Kitchens have evolved to be much more than places where one member of the household prepares the family meals. They are of course still used for cooking, but now you’ll see couples and families cooking together. Kitchens have become a central hub where members of the household interact and chat, lounge, work or do homework, entertain and dine.
To fully enjoy your kitchen’s functionality and design, considerable thought needs to go into every detail of kitchen remodelling. As you research your new design and clip examples – whether that’s digitally, in a mind mapping app or Pinterest, or the more traditional dream book or box – you should question whether each step and item perfectly aligns with what you want from the finished space in terms of its practicality and layout.
To begin, however, you want to paint some broad strokes on a virtual blank canvas, utilizing ‘blue sky thinking’ and clipping many design styles, finishes, cabinets and countertops, appliances, and luxury gadgets you like. Write it all down and save plenty of images.
Next, you’ll begin the distillation process, refining your vision. Reflect on what is and isn’t working in your current kitchen. What are features your new kitchen must have to better fit your desired lifestyle? As you refine and fine-tune your wish list, you’ll begin to remove some of the elements that don’t quite fit.
Consider how you will be using your kitchen space
Many original kitchen layouts were chosen simply because they fit the space on the blueprint. During a kitchen renovation or remodel, planning a new kitchen around the way you intend to use the room becomes possible. Over the past two years, families have been spending more time at home. Dining restrictions caused people to cook more meals at home. Lockdowns moved many jobs from the office to work-from-home opportunities.
If your kitchen has become the central hub of the house, an island with chairs or a large table may be needed for children to do their homework after school. As dinner approaches, many parents want to join them and bring the laptop from the office to the kitchen. Several people may be involved in preparing the meal, so more space is needed for prep, cooking and cleanup. As homework is completed, a kitchen TV offers the opportunity for some members to watch something different from the game that’s on in the living room; or perhaps they’ll play some video games.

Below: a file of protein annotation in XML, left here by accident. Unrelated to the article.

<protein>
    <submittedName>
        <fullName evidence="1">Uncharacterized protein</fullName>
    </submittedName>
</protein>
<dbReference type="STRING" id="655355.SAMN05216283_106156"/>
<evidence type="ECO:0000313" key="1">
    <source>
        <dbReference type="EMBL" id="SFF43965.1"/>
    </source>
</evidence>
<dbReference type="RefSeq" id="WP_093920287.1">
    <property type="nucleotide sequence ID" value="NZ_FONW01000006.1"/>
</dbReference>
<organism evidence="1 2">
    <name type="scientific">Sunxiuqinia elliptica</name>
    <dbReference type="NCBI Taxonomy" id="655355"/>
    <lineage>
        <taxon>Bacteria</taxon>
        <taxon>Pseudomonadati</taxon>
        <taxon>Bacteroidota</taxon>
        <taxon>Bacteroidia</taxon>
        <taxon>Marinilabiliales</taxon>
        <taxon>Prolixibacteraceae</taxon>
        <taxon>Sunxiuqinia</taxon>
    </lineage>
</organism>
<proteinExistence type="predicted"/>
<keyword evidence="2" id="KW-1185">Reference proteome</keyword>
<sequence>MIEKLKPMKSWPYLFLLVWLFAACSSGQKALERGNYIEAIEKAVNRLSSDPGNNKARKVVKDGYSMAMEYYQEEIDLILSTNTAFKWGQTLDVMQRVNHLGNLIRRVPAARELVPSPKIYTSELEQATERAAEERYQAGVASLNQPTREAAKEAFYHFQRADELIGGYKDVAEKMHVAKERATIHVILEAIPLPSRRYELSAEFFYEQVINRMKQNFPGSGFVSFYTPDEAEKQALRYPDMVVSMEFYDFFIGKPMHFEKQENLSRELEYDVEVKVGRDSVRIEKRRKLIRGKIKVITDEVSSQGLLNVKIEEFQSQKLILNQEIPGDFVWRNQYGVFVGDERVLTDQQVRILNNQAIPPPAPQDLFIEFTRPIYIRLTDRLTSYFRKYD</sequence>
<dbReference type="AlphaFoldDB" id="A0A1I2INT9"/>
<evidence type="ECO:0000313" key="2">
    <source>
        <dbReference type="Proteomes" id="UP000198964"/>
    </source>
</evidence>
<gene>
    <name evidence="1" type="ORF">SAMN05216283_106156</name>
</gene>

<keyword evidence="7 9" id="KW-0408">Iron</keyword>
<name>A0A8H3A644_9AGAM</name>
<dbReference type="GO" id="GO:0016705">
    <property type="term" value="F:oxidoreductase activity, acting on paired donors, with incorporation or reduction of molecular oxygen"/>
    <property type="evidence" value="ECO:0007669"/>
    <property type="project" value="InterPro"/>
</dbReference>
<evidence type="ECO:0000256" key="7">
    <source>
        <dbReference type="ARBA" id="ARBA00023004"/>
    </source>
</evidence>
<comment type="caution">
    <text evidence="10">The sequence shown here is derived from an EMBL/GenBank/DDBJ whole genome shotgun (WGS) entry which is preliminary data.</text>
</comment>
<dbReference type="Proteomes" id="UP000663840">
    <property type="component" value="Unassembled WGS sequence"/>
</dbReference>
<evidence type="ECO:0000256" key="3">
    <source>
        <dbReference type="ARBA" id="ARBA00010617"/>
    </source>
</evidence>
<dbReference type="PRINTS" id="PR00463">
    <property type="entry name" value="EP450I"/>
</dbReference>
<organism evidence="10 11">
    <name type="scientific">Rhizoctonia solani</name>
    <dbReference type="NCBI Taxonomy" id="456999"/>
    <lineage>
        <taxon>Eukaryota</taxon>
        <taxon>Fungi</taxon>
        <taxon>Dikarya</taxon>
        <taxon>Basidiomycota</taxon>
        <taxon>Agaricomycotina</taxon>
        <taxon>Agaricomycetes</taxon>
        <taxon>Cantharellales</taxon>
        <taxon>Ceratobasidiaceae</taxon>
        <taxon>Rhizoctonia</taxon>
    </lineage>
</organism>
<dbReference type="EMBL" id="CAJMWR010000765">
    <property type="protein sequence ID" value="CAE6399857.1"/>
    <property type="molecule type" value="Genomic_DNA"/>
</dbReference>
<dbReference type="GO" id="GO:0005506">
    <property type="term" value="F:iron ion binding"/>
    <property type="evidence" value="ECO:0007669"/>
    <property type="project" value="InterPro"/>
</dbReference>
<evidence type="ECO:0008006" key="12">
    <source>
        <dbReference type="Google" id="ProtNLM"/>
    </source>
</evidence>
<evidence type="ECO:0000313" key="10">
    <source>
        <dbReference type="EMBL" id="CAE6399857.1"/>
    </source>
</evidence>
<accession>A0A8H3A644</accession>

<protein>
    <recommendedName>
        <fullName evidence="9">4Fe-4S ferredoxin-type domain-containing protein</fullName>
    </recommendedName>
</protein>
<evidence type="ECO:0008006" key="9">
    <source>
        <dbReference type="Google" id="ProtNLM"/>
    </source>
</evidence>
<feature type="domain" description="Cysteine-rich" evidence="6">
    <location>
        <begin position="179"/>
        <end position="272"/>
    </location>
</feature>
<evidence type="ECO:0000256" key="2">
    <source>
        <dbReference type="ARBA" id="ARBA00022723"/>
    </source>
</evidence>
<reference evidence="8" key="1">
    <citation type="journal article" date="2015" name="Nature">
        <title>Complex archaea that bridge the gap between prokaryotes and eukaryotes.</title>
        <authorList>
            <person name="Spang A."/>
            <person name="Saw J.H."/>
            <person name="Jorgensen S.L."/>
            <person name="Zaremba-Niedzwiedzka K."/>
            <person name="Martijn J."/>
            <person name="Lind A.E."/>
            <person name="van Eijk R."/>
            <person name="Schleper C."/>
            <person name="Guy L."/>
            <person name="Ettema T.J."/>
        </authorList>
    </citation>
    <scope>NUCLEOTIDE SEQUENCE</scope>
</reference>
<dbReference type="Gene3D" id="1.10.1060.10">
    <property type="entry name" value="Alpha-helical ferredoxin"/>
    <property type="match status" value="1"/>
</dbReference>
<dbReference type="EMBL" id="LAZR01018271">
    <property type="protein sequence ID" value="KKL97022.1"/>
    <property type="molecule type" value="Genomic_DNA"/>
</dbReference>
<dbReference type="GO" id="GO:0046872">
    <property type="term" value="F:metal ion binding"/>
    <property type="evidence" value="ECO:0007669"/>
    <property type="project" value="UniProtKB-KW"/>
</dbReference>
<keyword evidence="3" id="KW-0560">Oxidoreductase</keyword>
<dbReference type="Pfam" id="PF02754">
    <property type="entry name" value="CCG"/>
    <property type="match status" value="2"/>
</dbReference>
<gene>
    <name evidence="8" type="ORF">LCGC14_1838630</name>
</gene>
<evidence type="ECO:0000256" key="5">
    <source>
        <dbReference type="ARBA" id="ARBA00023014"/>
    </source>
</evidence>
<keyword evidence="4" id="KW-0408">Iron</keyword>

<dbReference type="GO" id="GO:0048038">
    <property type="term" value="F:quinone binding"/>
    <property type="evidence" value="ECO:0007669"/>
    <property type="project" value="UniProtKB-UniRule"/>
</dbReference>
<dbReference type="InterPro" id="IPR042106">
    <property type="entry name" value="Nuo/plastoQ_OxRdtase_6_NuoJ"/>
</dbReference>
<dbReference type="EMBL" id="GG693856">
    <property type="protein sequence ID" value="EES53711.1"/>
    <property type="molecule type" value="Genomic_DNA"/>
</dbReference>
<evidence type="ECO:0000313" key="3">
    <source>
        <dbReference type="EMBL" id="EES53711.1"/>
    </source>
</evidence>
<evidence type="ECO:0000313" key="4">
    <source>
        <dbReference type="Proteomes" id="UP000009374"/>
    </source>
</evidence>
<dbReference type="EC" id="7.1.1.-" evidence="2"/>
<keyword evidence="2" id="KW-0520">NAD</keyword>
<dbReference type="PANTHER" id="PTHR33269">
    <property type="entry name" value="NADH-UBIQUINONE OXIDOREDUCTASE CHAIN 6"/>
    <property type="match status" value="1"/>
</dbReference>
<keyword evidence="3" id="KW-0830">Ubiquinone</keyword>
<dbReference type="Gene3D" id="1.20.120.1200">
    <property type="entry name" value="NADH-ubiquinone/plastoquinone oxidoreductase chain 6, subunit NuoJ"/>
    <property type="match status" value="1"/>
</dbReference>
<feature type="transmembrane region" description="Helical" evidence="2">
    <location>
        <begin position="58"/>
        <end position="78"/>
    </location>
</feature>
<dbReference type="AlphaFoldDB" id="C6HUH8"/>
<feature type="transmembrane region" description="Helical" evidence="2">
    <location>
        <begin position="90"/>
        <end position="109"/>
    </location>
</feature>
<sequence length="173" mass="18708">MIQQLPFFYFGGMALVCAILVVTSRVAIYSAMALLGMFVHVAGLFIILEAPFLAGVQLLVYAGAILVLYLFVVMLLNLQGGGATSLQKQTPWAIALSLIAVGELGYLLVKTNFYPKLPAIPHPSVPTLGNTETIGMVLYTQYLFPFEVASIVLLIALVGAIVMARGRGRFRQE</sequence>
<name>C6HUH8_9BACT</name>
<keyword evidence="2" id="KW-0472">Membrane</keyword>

A good kitchen in 2023 performs a variety of roles. It’s become the place where the family makes and enjoys meals together, relaxes, works and entertains. The wide range of available kitchen appliances and accessories, and evolving grocery shopping habits prompted by supply chain hiccups, have increased the need for storage space. Bump-out kitchen extensions, or removing a wall to create an open-concept kitchen, are two ways homeowners are extending the size of their kitchen space to accommodate these changing needs.
Establish your kitchen remodelling budget
Budget is a factor for most of us, and it will determine how far you can go. You’ll need to establish how much you can realistically spend; then work backwards from that figure, with allowances for the designer-builder, cabinets, countertops, flooring, appliances, wiring, lighting, plumbing, decorating, accessories, and some finishing touches. It’s important to set aside an additional 10% as a contingency, to handle any unforeseen expenses.
What’s the difference between a kitchen renovation and a remodel?
A broad definition of renovation is to refresh or make new again. It’s a very general term that could mean many things. A renovation might involve replacing the kitchen sink and some of the old copper plumbing beneath, replacing some fixtures, updating the finishes or replacing the doors and knobs on the cabinets.
A remodel involves recreating, fixing or restoring the whole kitchen. It’s a transformation of the design, layout, structure and perhaps even the style. If your current kitchen isn’t working the way your family wants to use the space in 2023, a new design and remodel will give it a new life.
Remodelling costs are comparatively more than renovations. Remodelling involves complex design and layout changes, more man-hours, materials, machinery, electrical and plumbing expenses, and more.
As you gather images of kitchens that inspire you, consider the finishes and joinery used in other rooms, and the period of your house. If your home features beautiful walnut or oak arched doors and cabinetry, contemporary flat-fronted white cabinets in the kitchen might look out of place.
Considering the cost of replacing the cabinets and other woodwork, some designers are recommending painting the woodwork, giving those wooden accents a new look. Modern HVLP (high volume, low pressure) paint systems allow cabinets, doors and trim, and even countertops, to be painted in place with durable, smooth, melamine finishes. Add painted engineered hardwood floors or tiles, and the kitchen has a brand-new look. Painted finishes can be refreshed periodically to create a different look and feel if your colour crush doesn’t last, and you decide need a change.